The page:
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Das it mane
10+ Year Member
Dec 14, 2009
Snap city
Resident [Any Field]
Lowly M1 here. I wanted to get the perspectives of current M4's/Interns/residents/attendings on the value of non-research EC's in the ortho match. Things like student government, transcript service, IT representatives, curriculum committees etc... that (in my cynical opinion) are just quasi-administrative bullsh!t. In terms of "setting the table" for residency, is it worth devoting time to these types of activities? Does being involved in these activities make an applicant look more "engaged" or show leadership? Frankly, I think they're pretty meaningless, but I'd be very interested to hear what everyone else's opinions are.

I'm waaaaaayy more interested in research, free-clinic volunteering and outside hobbies (amateur grappling tournaments, traveling, marathon running etc...). Should I be striving to get more formally involved?

Thanks for the tips, and sorry for the annoying question.
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bone breaker
Moderator Emeritus
15+ Year Member
Jan 23, 2005
Attending Physician
Its better to do what you are passionate about because when you are asked about it during your residency interview that passion will be readily observable. So overall do what you like to do, because you like to do it, not because you think it will help you for residency, because you are right, it probably won't make much of a difference.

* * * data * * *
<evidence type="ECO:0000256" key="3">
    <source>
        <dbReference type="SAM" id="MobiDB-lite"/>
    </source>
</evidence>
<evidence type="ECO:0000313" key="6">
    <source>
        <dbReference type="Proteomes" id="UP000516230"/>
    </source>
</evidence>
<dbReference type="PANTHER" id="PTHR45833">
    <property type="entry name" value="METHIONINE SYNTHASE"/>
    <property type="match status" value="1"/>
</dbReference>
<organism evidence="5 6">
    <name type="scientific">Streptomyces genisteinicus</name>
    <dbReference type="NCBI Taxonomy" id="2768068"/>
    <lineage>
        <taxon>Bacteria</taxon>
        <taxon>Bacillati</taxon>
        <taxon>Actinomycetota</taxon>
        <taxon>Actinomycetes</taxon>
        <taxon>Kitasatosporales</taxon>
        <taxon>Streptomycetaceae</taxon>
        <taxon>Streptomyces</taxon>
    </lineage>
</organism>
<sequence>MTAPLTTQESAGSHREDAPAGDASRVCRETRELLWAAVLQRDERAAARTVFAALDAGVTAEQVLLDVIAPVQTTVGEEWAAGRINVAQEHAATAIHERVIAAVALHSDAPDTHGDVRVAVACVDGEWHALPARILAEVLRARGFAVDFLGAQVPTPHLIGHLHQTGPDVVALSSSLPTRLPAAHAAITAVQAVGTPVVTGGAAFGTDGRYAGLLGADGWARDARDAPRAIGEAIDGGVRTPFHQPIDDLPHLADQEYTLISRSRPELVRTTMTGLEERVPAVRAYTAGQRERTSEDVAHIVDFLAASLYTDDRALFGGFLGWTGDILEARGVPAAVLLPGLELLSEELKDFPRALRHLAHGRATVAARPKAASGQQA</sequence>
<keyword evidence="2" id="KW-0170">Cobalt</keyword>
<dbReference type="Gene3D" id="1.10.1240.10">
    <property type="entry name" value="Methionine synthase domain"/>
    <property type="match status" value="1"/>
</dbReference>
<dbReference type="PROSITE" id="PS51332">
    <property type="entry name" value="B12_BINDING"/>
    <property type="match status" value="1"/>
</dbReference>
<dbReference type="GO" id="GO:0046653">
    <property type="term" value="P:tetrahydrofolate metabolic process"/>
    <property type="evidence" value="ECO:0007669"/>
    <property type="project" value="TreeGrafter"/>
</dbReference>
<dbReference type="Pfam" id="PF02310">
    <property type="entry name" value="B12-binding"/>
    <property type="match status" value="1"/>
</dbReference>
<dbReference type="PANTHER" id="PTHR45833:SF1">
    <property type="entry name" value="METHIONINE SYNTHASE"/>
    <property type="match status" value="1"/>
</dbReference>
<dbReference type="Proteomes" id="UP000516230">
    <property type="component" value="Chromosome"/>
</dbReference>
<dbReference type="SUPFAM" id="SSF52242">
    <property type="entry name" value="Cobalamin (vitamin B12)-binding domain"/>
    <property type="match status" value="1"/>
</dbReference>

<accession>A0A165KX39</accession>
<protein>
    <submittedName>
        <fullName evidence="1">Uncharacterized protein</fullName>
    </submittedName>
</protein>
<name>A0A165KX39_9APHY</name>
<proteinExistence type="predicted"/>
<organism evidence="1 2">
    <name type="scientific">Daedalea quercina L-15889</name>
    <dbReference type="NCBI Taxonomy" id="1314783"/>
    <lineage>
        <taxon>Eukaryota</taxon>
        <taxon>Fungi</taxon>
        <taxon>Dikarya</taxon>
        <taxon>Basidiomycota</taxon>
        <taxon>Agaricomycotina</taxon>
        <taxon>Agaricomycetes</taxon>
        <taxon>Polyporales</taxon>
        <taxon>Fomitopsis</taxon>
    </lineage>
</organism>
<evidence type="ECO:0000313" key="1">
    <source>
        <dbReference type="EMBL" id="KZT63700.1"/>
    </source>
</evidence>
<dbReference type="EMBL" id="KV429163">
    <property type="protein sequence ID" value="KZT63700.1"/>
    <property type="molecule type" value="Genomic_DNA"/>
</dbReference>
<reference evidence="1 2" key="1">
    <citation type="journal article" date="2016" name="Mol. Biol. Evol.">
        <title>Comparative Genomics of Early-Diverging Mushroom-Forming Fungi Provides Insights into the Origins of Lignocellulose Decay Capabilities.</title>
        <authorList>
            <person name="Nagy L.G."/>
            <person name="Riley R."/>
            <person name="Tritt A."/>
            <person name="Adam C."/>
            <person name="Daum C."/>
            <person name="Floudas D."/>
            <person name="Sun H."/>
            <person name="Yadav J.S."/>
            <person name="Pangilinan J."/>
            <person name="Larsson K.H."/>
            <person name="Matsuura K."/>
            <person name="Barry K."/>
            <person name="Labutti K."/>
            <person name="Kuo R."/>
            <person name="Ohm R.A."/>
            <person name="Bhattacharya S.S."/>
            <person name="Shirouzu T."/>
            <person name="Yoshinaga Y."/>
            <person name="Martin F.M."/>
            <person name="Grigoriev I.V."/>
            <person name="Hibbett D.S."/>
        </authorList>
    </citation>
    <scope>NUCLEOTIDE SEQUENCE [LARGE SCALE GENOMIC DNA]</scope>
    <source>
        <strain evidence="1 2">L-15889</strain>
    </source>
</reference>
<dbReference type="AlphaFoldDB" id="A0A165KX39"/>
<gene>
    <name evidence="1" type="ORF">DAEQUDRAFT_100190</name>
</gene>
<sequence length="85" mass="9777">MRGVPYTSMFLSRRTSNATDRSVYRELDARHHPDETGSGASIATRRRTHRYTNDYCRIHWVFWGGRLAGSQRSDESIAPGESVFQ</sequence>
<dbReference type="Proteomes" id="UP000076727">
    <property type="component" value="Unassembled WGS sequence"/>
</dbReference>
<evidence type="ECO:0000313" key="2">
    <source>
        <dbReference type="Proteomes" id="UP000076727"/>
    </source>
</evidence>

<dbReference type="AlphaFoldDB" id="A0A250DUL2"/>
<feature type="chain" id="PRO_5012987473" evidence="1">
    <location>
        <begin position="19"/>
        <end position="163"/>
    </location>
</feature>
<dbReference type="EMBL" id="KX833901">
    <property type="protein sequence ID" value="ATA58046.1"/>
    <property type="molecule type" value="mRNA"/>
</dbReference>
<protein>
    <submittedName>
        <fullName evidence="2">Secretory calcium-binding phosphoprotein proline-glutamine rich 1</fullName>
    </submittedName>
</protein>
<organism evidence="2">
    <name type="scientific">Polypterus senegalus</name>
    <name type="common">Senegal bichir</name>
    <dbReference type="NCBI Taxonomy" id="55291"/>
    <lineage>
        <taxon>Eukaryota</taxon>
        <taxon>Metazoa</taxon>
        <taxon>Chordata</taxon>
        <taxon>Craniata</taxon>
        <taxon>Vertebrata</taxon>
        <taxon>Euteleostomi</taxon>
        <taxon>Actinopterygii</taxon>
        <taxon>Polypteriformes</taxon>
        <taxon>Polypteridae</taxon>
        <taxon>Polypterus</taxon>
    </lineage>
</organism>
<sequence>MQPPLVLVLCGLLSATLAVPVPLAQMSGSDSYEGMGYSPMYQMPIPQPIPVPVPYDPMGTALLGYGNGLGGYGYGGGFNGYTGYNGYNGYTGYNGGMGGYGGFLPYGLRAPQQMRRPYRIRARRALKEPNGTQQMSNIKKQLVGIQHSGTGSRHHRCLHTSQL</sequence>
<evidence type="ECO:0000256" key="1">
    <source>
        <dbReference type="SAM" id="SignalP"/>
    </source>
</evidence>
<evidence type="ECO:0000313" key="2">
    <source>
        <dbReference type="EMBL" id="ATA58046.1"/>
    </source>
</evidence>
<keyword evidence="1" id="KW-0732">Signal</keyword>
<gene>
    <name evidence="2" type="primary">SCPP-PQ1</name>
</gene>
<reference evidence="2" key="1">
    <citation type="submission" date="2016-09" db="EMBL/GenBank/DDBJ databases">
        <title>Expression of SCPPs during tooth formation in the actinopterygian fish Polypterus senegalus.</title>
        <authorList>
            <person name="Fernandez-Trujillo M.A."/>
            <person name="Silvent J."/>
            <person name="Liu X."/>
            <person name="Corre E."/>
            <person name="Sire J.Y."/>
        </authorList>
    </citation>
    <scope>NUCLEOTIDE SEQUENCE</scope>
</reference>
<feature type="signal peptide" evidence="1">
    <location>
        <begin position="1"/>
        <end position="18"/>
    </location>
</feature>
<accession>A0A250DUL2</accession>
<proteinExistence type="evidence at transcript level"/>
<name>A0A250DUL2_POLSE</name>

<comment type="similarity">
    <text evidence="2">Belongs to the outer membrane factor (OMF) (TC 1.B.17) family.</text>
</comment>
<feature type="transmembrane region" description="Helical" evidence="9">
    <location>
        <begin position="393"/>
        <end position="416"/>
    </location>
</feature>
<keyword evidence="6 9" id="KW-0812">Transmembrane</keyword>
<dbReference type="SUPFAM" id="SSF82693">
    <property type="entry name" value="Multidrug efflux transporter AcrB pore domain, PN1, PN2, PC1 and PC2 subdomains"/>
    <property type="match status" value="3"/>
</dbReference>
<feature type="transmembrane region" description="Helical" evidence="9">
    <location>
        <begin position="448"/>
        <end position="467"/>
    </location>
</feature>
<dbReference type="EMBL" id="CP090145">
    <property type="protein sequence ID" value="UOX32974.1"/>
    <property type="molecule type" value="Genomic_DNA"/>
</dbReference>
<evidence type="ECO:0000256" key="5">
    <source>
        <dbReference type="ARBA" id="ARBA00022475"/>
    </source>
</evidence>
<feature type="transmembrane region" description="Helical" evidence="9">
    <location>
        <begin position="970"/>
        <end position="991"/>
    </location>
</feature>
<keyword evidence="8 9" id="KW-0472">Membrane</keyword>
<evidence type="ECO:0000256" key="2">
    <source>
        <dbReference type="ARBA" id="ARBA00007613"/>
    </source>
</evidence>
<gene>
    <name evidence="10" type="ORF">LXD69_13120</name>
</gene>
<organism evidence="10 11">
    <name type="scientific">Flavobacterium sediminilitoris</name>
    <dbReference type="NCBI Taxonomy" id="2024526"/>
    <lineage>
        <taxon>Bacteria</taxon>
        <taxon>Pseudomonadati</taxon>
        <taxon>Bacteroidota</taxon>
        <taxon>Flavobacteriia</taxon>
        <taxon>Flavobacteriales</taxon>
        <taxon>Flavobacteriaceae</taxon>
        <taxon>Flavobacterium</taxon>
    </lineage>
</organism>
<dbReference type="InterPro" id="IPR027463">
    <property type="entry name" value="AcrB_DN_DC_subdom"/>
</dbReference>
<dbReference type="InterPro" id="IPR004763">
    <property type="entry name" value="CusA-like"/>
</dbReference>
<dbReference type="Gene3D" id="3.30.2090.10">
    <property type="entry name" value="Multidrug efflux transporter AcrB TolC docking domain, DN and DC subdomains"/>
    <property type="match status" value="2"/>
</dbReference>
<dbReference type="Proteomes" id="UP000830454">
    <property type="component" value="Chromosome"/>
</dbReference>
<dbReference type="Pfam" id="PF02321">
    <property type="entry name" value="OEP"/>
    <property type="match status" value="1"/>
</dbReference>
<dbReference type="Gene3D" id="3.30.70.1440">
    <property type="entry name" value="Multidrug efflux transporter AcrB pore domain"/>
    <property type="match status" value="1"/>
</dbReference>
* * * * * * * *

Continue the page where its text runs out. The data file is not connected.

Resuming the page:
With that said, during my interview the majority of the questions they asked me came from my "Interests" section, including my love of smartphones and watching the show "24". There is no way that I could have put these on my application because I thought it would help me. It just shows what I like, and therefore gives them an insight into who I am.


Med Student
10+ Year Member
Jan 1, 2009
Resident [Any Field]
MS4's opinion: Any activity will say more about you than no activity. Student government and administrative committees demonstrate interest in your organization and are likely viewed as an inclination to become a future leader in your academic institution.

That said, they likely won't make you a better orthopaedist, but neither will excelling in grappling competitions or marathons. These things all just add to programs perceptions of your personality. You view those things as "quasi-administrative bullsh!t", then I don't think you'll be selling yourself as being interested in those things anyway. Do what you care about so you can at least talk passionately about something when the time comes to interview.
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